• The cost to run this race is an ultra-cheap $175.. actually I forget what I paid. I know it was under $200 and at that price, it’s a freakin’ steal! I will say that the race should advertise the price on the race website. The cost of running the event is not easily obtainable; not now, and not before I signed up when I was trying to budget the cost into my bill cycle. I would urge the race directors to consider transparency on their website in terms of the cost for runners to run each event. In the end, whatever I paid was worth it. Even without my favorite choice in shwag. The buckle is made of glass. The aid stations are plentiful and well stocked. The Race Directors knowledgable, passionate and friendly. My friends and family could even track my progress live through the event. And by Live I mean… pretty spot on! (Price = 5 STARS)


At 5 stars, I’ll make it a point to head up there for future editions of this event. Whether that be to run 100 or 50 miles is no matter. Just to be apart of an ultra event that still values the community our sport is built upon is a humbling and rewarding experience. I highly suggest, that those of you who want to experience what this sport has been about for 20 years.. go to Wyoming and get a taste of the past at Big Horn. They still do it better than right. It’s better than good. It’s incredible.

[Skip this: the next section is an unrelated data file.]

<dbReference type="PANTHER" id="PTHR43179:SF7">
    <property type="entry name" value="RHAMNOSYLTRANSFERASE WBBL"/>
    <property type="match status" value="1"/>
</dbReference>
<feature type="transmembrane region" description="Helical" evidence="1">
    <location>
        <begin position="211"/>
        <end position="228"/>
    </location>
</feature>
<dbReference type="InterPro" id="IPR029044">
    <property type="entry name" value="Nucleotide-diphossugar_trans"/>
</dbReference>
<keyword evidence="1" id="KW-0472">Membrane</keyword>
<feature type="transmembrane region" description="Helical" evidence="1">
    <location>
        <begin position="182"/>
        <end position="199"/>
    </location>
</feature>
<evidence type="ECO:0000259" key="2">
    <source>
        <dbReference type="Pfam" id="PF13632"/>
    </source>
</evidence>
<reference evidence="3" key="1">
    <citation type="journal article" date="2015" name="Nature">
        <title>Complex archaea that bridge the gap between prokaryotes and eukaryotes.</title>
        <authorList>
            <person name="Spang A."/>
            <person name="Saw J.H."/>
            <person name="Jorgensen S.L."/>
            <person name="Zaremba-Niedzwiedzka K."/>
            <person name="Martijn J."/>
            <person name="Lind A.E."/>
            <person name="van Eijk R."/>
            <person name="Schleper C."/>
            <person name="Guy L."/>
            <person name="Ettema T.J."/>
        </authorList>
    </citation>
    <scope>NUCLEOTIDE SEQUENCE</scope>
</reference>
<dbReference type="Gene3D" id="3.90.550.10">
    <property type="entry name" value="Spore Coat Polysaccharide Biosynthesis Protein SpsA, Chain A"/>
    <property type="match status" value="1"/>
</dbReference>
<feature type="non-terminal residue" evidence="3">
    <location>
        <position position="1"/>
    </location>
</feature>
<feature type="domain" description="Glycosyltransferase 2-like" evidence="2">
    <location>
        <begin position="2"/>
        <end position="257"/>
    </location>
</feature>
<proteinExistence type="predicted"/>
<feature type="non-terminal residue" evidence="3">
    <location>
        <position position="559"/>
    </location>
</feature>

2 Responses to Race Report: Big Horn 100

  1. Amy King says:

    Hey Sherpa, all of the crowd I went with also hated the shirts. One local guy did explain to us what they were going for and it was a nice try but fell short. One of my friends who has been to the BH event 4 times has a ton of schwag from their events and I was REALLY looking forward to it. I was bummed at the shirt for sure. I was also very disheartened at the buckle. Just can’t please everyone. I have yet to receive mine. Apparently a box of buckles was “misplaced” or something and so mine is “in the mail” and hopefully will get here one day. I agree with the 5 stars. While I don’t have as much to compare to, I felt like this was a massive effort that lots of people are passionate about and it shows in the awesomeness of this event. Thanks for your report!

  2. […] are a couple of reviews on the race, one by Sherpa John and another by Greg Redding. Both of these posts are about the 100, but it’s an out-and-back […]